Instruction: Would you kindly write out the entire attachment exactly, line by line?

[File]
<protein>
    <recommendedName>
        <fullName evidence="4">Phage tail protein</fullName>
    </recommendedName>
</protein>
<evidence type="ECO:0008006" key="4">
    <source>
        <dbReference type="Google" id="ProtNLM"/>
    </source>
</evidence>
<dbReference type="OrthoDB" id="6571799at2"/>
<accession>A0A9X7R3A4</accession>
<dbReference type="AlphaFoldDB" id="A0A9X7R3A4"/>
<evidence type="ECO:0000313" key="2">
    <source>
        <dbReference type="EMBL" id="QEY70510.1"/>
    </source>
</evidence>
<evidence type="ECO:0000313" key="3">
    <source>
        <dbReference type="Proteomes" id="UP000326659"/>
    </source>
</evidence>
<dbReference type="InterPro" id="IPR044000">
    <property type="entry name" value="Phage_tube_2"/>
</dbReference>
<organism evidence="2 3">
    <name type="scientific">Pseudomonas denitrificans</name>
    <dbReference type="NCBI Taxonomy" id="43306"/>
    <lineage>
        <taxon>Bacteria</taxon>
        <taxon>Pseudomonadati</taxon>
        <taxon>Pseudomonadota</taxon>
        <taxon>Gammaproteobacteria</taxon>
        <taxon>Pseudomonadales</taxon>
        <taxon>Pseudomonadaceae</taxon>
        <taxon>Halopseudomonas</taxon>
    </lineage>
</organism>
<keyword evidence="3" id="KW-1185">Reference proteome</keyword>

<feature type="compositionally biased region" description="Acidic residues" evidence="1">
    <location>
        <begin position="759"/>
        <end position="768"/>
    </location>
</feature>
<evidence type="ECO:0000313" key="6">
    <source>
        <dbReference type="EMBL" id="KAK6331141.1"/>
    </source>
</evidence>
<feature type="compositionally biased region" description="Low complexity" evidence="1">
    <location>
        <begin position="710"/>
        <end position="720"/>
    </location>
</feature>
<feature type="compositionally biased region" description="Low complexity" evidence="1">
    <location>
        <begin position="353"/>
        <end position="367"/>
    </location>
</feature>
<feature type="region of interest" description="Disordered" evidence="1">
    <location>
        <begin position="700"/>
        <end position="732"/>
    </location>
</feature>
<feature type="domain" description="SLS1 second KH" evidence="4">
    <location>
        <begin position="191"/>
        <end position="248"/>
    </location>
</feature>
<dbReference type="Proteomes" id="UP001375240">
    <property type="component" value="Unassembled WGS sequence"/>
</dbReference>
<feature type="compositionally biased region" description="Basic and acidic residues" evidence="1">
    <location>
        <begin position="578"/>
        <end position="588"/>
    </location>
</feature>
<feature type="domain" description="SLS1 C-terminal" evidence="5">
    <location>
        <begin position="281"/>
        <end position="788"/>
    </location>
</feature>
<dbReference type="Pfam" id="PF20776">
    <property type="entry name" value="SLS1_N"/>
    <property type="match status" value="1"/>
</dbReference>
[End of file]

<protein>
    <recommendedName>
        <fullName evidence="4">Phage tail protein</fullName>
    </recommendedName>
</protein>
<evidence type="ECO:0008006" key="4">
    <source>
        <dbReference type="Google" id="ProtNLM"/>
    </source>
</evidence>
<dbReference type="OrthoDB" id="6571799at2"/>
<accession>A0A9X7R3A4</accession>
<dbReference type="AlphaFoldDB" id="A0A9X7R3A4"/>
<evidence type="ECO:0000313" key="2">
    <source>
        <dbReference type="EMBL" id="QEY70510.1"/>
    </source>
</evidence>
<evidence type="ECO:0000313" key="3">
    <source>
        <dbReference type="Proteomes" id="UP000326659"/>
    </source>
</evidence>
<dbReference type="InterPro" id="IPR044000">
    <property type="entry name" value="Phage_tube_2"/>
</dbReference>
<organism evidence="2 3">
    <name type="scientific">Pseudomonas denitrificans</name>
    <dbReference type="NCBI Taxonomy" id="43306"/>
    <lineage>
        <taxon>Bacteria</taxon>
        <taxon>Pseudomonadati</taxon>
        <taxon>Pseudomonadota</taxon>
        <taxon>Gammaproteobacteria</taxon>
        <taxon>Pseudomonadales</taxon>
        <taxon>Pseudomonadaceae</taxon>
        <taxon>Halopseudomonas</taxon>
    </lineage>
</organism>
<keyword evidence="3" id="KW-1185">Reference proteome</keyword>

<feature type="compositionally biased region" description="Acidic residues" evidence="1">
    <location>
        <begin position="759"/>
        <end position="768"/>
    </location>
</feature>
<evidence type="ECO:0000313" key="6">
    <source>
        <dbReference type="EMBL" id="KAK6331141.1"/>
    </source>
</evidence>
<feature type="compositionally biased region" description="Low complexity" evidence="1">
    <location>
        <begin position="710"/>
        <end position="720"/>
    </location>
</feature>
<feature type="compositionally biased region" description="Low complexity" evidence="1">
    <location>
        <begin position="353"/>
        <end position="367"/>
    </location>
</feature>
<feature type="region of interest" description="Disordered" evidence="1">
    <location>
        <begin position="700"/>
        <end position="732"/>
    </location>
</feature>
<feature type="domain" description="SLS1 second KH" evidence="4">
    <location>
        <begin position="191"/>
        <end position="248"/>
    </location>
</feature>
<dbReference type="Proteomes" id="UP001375240">
    <property type="component" value="Unassembled WGS sequence"/>
</dbReference>
<feature type="compositionally biased region" description="Basic and acidic residues" evidence="1">
    <location>
        <begin position="578"/>
        <end position="588"/>
    </location>
</feature>
<feature type="domain" description="SLS1 C-terminal" evidence="5">
    <location>
        <begin position="281"/>
        <end position="788"/>
    </location>
</feature>
<dbReference type="Pfam" id="PF20776">
    <property type="entry name" value="SLS1_N"/>
    <property type="match status" value="1"/>
</dbReference>